Oregon Just Took A Big Step To Protect Transgender Rights

Photo: Courtesy of torbakhopper Flickr.
On Wednesday, Oregon governor Kate Brown signed a bill that will make it easier for transgender Oregonians to update their birth certificates privately. The Associated Press reports that the measure, which goes into effect next year, effectively allows an easier pathway for people to shield any changes they make to their birth certificates.
Previously, the process to make changes to one's birth certificate was conducted through the court system, without much privacy for individuals. The new law, however, makes it so that changes to someone's name or gender identity have to be protected instead of being available for public view by the court. It also allows for court cases that involve gender identity changes on birth records to be sealed.
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In signing the bill, Oregon has become the second state after California to adopt laws that specifically help to prevent discrimination against trans individuals. It may seem like a minor tweak, but the bill helps to prevent discrimination from employers, landlords, or anyone else who might be able to dig up public records.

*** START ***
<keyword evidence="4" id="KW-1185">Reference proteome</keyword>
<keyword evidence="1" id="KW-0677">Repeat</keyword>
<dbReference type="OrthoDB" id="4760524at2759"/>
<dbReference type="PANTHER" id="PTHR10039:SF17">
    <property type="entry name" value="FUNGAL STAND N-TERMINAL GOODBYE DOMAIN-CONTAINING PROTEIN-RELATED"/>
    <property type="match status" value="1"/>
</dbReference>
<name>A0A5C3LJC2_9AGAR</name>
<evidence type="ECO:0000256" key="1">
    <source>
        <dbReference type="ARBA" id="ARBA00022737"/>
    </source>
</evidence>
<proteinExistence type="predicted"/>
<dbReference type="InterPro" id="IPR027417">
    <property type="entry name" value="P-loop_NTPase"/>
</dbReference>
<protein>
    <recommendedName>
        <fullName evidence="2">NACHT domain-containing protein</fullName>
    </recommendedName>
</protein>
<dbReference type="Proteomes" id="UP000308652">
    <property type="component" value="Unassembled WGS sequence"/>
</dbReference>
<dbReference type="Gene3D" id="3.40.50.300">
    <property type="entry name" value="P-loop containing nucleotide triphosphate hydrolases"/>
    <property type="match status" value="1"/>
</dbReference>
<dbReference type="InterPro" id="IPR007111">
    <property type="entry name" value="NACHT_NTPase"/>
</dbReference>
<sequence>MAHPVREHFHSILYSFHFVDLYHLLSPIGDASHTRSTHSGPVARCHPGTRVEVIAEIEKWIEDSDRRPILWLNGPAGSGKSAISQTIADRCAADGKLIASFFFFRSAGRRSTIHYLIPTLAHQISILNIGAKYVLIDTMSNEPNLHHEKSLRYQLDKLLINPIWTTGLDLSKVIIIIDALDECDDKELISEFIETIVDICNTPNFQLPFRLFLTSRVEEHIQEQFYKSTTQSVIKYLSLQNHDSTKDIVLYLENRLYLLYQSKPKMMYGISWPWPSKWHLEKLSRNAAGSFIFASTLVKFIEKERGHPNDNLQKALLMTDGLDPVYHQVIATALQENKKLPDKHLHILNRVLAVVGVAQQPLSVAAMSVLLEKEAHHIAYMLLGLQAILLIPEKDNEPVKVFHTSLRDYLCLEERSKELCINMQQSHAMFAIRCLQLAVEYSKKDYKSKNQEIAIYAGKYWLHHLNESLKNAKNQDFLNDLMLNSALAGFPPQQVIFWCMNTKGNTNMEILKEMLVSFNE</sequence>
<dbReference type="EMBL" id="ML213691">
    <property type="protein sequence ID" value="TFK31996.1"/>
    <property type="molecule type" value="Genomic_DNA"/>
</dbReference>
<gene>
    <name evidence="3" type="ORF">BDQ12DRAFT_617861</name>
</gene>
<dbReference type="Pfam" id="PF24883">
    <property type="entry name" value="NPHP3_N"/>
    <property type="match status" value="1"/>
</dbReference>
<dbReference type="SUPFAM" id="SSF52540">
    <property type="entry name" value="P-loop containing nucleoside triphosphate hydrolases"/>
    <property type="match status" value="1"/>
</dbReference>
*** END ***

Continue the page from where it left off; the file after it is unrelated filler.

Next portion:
Stacey Rice, executive co-director of Q Center, a Portland community support center for LGBTQ individuals, told the AP that the bill could have a huge impact on trans individuals. Rice, a transgender woman, still hadn't been able to update her birth certificate since she hadn't undergone gender confirmation surgery, however, she was able to change her driver's license thanks to a kind DMV employee.
"I was going to have a driver's license that has my female face on it, my female name, but it's still going to say 'M' and let's say I get pulled over for some reason and maybe a police officer looks at it and says 'what's going on here?' that was terrifying," Rice told the AP.
"Individualism is at the heart of Oregon values," Gov. Brown said at the signing, according to OPB. "As a fundamental human right, government has no business dictating personal identity."
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